Like the phases of the Moon and Thanos himself, the coming of a new Disney Plus MCU series is inevitable. This time it’s Moon Knight’s – created by writer Doug Moench and artist Don Perlin – time to shine, but has Marvel Studios managed to work its magic again and bring another obscure hero into the light? Well, the answer is sort of.
Our hero is Steven Grant (Oscar Isaac), an eccentric museum gift shop worker living in London. All poor Steven wants to do is get a job as a tour guide so he can share his passion for ancient Egypt with the world. Unfortunately, that dream will have to wait because Steven has a problem; he keeps forgetting things. Mostly inconsequential things, like dates, but occasionally more serious things – like how he broke his jaw and got to central Europe.
The root of Steven’s spotty memory soon becomes apparent when it’s revealed Steven isn’t the only person living in his noggin. He shares it with a mercenary named Marc Spector. Marc’s no normal gun for hire, though; he’s the violent vigilante Moon Knight and the avatar of the Egyptian moon god Khonshu.
Normally that’d be bad news, but as Steven has somehow become the target of cult leader Arthur Harrow (Ethan Hawke), it turns out that having a superpowered alternate personality is actually pretty useful.
As a huge Marvel Cinematic Universe fanboy, it’s strange to write this, but for the most part, I feel quite ambivalent about Moon Knight. It’s odd because there’s a lot to like in this delightfully deranged drama, but while watching, I could never really shake the notion that it was just another Marvel series. It’s well made, of course, but I never really connected with it, which is a shame because the show has potential – we’ll start with the good.
The cold opening is bone-chilling; we’ve never really seen a Marvel villain like Harrow before. Like Thanos, he’s a zealot, motivated by the assuredness that his mission is a just one, but he lacks the overt bombast of the Mad Titan (it helps he’s not a purple giant). Instead, Hawke makes Harrow a friendly and avuncular figure, which gives him an unusual degree of menace when he commits his crimes.
Isaac, meanwhile, is having a lot of fun with Steven. The Dune star has said in interviews he channelled Karl Pilkington for his performance, and it shows. Steven is delightfully clueless, bungling his way through life like the MCU’s answer to Inspector Clouseau. It’s funny, but also kind of tragic, especially as the supernatural events surrounding his alternate identity derail his pleasant life at the museum.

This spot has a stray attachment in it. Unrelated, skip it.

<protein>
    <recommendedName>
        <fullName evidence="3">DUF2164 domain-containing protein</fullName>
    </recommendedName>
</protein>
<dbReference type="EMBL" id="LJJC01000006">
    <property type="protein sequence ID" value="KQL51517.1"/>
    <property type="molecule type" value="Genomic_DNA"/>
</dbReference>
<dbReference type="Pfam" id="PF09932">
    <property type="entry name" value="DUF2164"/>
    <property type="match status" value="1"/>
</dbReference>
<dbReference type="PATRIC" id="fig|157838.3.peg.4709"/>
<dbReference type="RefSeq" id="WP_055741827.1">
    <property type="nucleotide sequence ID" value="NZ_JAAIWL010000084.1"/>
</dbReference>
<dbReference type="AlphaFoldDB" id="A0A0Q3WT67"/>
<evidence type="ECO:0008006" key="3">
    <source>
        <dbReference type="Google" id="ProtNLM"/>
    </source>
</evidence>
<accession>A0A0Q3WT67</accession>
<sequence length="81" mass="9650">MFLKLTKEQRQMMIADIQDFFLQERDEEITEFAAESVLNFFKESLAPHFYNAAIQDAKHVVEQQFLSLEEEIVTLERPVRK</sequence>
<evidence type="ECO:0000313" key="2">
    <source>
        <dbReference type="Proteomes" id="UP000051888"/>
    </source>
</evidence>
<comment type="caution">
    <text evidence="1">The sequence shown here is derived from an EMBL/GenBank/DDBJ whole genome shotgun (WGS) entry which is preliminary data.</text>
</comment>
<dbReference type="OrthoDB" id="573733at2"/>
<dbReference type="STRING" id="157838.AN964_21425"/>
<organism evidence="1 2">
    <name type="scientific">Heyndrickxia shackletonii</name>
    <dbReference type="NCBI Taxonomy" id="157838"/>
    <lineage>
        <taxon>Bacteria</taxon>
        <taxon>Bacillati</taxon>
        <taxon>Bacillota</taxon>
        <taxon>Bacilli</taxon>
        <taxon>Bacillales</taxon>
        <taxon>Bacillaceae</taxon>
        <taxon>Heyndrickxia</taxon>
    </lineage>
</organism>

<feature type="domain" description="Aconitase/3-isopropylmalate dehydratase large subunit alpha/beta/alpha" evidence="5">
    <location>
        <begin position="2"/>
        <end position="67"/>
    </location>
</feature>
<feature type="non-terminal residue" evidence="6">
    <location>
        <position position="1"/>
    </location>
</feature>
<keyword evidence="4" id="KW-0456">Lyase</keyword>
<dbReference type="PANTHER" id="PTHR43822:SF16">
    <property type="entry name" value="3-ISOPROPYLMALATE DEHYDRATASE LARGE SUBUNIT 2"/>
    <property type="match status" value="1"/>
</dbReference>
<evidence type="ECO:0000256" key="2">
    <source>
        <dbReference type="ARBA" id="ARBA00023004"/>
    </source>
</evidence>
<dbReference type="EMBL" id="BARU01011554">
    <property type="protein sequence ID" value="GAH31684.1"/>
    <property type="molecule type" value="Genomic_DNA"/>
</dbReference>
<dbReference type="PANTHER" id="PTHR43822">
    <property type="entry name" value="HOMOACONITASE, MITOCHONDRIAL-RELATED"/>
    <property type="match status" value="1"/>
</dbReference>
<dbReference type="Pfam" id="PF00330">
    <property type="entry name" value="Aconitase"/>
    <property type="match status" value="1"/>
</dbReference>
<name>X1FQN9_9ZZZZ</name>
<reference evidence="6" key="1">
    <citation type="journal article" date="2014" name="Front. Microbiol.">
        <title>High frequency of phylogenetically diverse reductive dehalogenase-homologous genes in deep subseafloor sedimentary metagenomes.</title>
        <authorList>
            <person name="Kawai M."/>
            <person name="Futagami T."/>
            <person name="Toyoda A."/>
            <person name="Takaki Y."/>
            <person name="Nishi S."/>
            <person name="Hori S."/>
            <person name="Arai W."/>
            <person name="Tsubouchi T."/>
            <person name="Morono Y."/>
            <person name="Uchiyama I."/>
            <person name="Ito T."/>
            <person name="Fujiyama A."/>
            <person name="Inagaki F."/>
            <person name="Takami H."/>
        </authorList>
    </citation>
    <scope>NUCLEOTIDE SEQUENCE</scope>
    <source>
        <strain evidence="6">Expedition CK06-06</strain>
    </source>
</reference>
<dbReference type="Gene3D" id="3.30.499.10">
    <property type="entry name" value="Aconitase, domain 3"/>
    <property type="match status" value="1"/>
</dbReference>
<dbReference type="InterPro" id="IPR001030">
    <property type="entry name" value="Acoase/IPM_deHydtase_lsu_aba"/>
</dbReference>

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We don’t get an awful lot of Marc in the first episode but what we do get is good. He’s almost the exact opposite of Steven, self-assured, powerful, and violent. Still, the Spector personality is very much in Isaac’s wheelhouse as an actor (he’s a lot like his Star Wars character Poe Dameron), so I preferred seeing him try and be funny over his usual action star schtick. That said, I look forward to seeing how the two diametrically opposed personalities will interact as the show goes on.
Mohamed Diab’s direction is good as well. The way he shoots action is effective, if slightly workmanlike, but he spices it up with Steven’s blackouts. It’s actually quite a good way of protecting the mystery of Steven’s multiple personalities and adds some levity to what may otherwise have been yet another prolonged action sequence. I thought he was probably better at shooting the more grounded stuff in Steven’s flat and the museum, but maybe I’m just bored of superhero punch-a-thons.
That said, I did enjoy how violent the first episode was. I know we shouldn’t judge a show by the amount of blood it dares to show, but it’s refreshing to see our hero get hurt. Too often in the MCU, we see Earth’s mightiest heroes take what appears to be a deadly or crippling blow and walk away from it, looking like they’re ready to walk the catwalk. Seeing Steven rehinge his jaw is easily one of the most gruesome things we’ve seen in the MCU, and I hope we get more.
Violence aside, Moon Knight’s greatest strength is its commitment to being weird. The show doesn’t shy away from the more bizarre elements in the source material. As such, we get to see the skeleton bird god Khonshu, the multiple personalities, and there’s a lot of discussion of Ancient Egypt. I’m a sucker for adaptations that embrace the ludicrous nature of comic books, so all this silliness worked for me, but it does bring me on to my biggest question about this TV series.
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‘Is being weird enough to keep audiences engaged?’ Honestly, I have my doubts. We’ve seen Marvel shows like WandaVision and Loki enjoy success by being as outlandish and big as possible, but I worry it’s diminishing returns. You can only rely on wackiness up to a point, and I have my concerns that Moon Knight may lean heavily on being strange (no, not the doctor) and neglect a far more interesting aspect of its main character, his mental health battles.
It’s a bit harsh to judge Moon Knight by its first episode in this regard, but I didn’t really feel that the series was going to dig into Steven/Marc’s mental health. I know it’s silly to think that a show about a guy in a cape thumping baddies would be a nuanced look at multiple personality syndrome. Still, the series doesn’t seem particularly interested in talking about it beyond some surface level stuff about sharing a body with someone you don’t like.
Maybe I’m wrong. I hope I am. I liked Moon Knight well enough, and I’m looking forward to where it goes, but I can’t say it blew me away. I don’t know. It just feels like more of the same. Like we’re watching the same show we’ve seen before, just wrapped in a different cloak.
Moon Knight review
Marvel’s Moon Knight isn’t afraid to let its freak flag fly but is it enough to sustain the series?